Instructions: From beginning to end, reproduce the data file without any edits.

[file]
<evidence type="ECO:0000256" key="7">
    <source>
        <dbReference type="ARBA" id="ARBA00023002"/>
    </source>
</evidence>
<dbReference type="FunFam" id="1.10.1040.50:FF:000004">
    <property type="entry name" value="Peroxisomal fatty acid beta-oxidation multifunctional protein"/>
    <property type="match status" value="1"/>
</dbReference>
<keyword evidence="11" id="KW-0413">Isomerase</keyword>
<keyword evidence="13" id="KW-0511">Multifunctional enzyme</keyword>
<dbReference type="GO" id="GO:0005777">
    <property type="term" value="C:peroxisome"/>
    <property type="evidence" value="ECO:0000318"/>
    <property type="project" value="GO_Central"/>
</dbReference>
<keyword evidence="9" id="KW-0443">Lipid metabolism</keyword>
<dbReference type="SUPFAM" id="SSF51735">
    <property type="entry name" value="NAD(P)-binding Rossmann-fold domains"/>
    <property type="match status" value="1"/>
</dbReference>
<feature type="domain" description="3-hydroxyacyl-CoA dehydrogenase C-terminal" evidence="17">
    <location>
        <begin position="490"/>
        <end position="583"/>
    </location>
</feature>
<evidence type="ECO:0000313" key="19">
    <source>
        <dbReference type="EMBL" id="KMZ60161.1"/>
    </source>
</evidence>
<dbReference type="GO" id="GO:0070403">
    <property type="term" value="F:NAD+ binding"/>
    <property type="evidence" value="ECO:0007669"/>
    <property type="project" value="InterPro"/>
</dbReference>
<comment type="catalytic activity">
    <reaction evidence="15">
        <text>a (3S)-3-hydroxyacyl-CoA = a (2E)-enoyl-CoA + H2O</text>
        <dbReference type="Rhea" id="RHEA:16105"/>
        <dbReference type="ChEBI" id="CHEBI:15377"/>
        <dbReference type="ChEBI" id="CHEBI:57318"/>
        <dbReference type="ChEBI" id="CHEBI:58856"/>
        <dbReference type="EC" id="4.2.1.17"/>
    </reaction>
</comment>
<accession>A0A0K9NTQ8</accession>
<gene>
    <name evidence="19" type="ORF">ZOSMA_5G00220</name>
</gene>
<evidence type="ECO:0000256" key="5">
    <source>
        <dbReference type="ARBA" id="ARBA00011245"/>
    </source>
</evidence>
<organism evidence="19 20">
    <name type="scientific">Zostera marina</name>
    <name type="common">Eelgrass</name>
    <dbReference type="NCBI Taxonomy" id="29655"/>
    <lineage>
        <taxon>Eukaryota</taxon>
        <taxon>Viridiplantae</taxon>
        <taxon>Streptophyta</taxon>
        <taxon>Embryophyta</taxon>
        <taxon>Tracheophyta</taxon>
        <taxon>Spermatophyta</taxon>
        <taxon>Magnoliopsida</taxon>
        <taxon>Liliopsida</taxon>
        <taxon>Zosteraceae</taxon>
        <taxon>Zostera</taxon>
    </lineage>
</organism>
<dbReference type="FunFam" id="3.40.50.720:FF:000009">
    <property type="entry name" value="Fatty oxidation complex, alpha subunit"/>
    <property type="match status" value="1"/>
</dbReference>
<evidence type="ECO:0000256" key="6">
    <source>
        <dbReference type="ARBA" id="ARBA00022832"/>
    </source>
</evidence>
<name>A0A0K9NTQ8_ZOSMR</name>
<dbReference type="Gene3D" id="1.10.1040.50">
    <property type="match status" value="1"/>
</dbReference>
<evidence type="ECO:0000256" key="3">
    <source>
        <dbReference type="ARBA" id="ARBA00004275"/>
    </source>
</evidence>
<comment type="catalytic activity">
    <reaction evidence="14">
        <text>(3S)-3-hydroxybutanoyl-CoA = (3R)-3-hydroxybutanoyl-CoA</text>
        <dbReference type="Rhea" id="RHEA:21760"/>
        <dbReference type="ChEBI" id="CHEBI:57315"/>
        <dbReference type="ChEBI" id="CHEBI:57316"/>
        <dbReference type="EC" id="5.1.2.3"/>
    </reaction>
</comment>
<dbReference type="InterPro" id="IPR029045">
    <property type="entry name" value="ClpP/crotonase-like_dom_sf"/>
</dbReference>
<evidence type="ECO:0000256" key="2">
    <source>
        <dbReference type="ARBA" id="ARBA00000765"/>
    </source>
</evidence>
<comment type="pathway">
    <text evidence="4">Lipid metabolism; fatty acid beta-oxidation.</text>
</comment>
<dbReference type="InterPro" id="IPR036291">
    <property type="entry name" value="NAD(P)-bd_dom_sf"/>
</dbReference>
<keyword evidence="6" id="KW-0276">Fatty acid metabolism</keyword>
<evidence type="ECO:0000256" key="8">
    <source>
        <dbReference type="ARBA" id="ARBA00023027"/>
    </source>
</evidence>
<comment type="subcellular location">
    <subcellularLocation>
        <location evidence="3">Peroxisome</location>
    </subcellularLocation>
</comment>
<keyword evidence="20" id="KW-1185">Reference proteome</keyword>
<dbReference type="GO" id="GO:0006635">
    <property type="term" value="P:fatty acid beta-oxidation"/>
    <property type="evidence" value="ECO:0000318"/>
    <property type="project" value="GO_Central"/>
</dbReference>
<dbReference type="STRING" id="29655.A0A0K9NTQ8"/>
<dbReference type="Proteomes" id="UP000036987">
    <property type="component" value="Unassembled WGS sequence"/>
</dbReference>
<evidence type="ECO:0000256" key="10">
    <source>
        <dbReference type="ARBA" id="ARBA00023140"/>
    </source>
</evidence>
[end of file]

<evidence type="ECO:0000256" key="7">
    <source>
        <dbReference type="ARBA" id="ARBA00023002"/>
    </source>
</evidence>
<dbReference type="FunFam" id="1.10.1040.50:FF:000004">
    <property type="entry name" value="Peroxisomal fatty acid beta-oxidation multifunctional protein"/>
    <property type="match status" value="1"/>
</dbReference>
<keyword evidence="11" id="KW-0413">Isomerase</keyword>
<keyword evidence="13" id="KW-0511">Multifunctional enzyme</keyword>
<dbReference type="GO" id="GO:0005777">
    <property type="term" value="C:peroxisome"/>
    <property type="evidence" value="ECO:0000318"/>
    <property type="project" value="GO_Central"/>
</dbReference>
<keyword evidence="9" id="KW-0443">Lipid metabolism</keyword>
<dbReference type="SUPFAM" id="SSF51735">
    <property type="entry name" value="NAD(P)-binding Rossmann-fold domains"/>
    <property type="match status" value="1"/>
</dbReference>
<feature type="domain" description="3-hydroxyacyl-CoA dehydrogenase C-terminal" evidence="17">
    <location>
        <begin position="490"/>
        <end position="583"/>
    </location>
</feature>
<evidence type="ECO:0000313" key="19">
    <source>
        <dbReference type="EMBL" id="KMZ60161.1"/>
    </source>
</evidence>
<dbReference type="GO" id="GO:0070403">
    <property type="term" value="F:NAD+ binding"/>
    <property type="evidence" value="ECO:0007669"/>
    <property type="project" value="InterPro"/>
</dbReference>
<comment type="catalytic activity">
    <reaction evidence="15">
        <text>a (3S)-3-hydroxyacyl-CoA = a (2E)-enoyl-CoA + H2O</text>
        <dbReference type="Rhea" id="RHEA:16105"/>
        <dbReference type="ChEBI" id="CHEBI:15377"/>
        <dbReference type="ChEBI" id="CHEBI:57318"/>
        <dbReference type="ChEBI" id="CHEBI:58856"/>
        <dbReference type="EC" id="4.2.1.17"/>
    </reaction>
</comment>
<accession>A0A0K9NTQ8</accession>
<gene>
    <name evidence="19" type="ORF">ZOSMA_5G00220</name>
</gene>
<evidence type="ECO:0000256" key="5">
    <source>
        <dbReference type="ARBA" id="ARBA00011245"/>
    </source>
</evidence>
<organism evidence="19 20">
    <name type="scientific">Zostera marina</name>
    <name type="common">Eelgrass</name>
    <dbReference type="NCBI Taxonomy" id="29655"/>
    <lineage>
        <taxon>Eukaryota</taxon>
        <taxon>Viridiplantae</taxon>
        <taxon>Streptophyta</taxon>
        <taxon>Embryophyta</taxon>
        <taxon>Tracheophyta</taxon>
        <taxon>Spermatophyta</taxon>
        <taxon>Magnoliopsida</taxon>
        <taxon>Liliopsida</taxon>
        <taxon>Zosteraceae</taxon>
        <taxon>Zostera</taxon>
    </lineage>
</organism>
<dbReference type="FunFam" id="3.40.50.720:FF:000009">
    <property type="entry name" value="Fatty oxidation complex, alpha subunit"/>
    <property type="match status" value="1"/>
</dbReference>
<evidence type="ECO:0000256" key="6">
    <source>
        <dbReference type="ARBA" id="ARBA00022832"/>
    </source>
</evidence>
<name>A0A0K9NTQ8_ZOSMR</name>
<dbReference type="Gene3D" id="1.10.1040.50">
    <property type="match status" value="1"/>
</dbReference>
<evidence type="ECO:0000256" key="3">
    <source>
        <dbReference type="ARBA" id="ARBA00004275"/>
    </source>
</evidence>
<comment type="catalytic activity">
    <reaction evidence="14">
        <text>(3S)-3-hydroxybutanoyl-CoA = (3R)-3-hydroxybutanoyl-CoA</text>
        <dbReference type="Rhea" id="RHEA:21760"/>
        <dbReference type="ChEBI" id="CHEBI:57315"/>
        <dbReference type="ChEBI" id="CHEBI:57316"/>
        <dbReference type="EC" id="5.1.2.3"/>
    </reaction>
</comment>
<dbReference type="InterPro" id="IPR029045">
    <property type="entry name" value="ClpP/crotonase-like_dom_sf"/>
</dbReference>
<evidence type="ECO:0000256" key="2">
    <source>
        <dbReference type="ARBA" id="ARBA00000765"/>
    </source>
</evidence>
<comment type="pathway">
    <text evidence="4">Lipid metabolism; fatty acid beta-oxidation.</text>
</comment>
<dbReference type="InterPro" id="IPR036291">
    <property type="entry name" value="NAD(P)-bd_dom_sf"/>
</dbReference>
<keyword evidence="6" id="KW-0276">Fatty acid metabolism</keyword>
<evidence type="ECO:0000256" key="8">
    <source>
        <dbReference type="ARBA" id="ARBA00023027"/>
    </source>
</evidence>
<comment type="subcellular location">
    <subcellularLocation>
        <location evidence="3">Peroxisome</location>
    </subcellularLocation>
</comment>
<keyword evidence="20" id="KW-1185">Reference proteome</keyword>
<dbReference type="GO" id="GO:0006635">
    <property type="term" value="P:fatty acid beta-oxidation"/>
    <property type="evidence" value="ECO:0000318"/>
    <property type="project" value="GO_Central"/>
</dbReference>
<dbReference type="STRING" id="29655.A0A0K9NTQ8"/>
<dbReference type="Proteomes" id="UP000036987">
    <property type="component" value="Unassembled WGS sequence"/>
</dbReference>
<evidence type="ECO:0000256" key="10">
    <source>
        <dbReference type="ARBA" id="ARBA00023140"/>
    </source>
</evidence>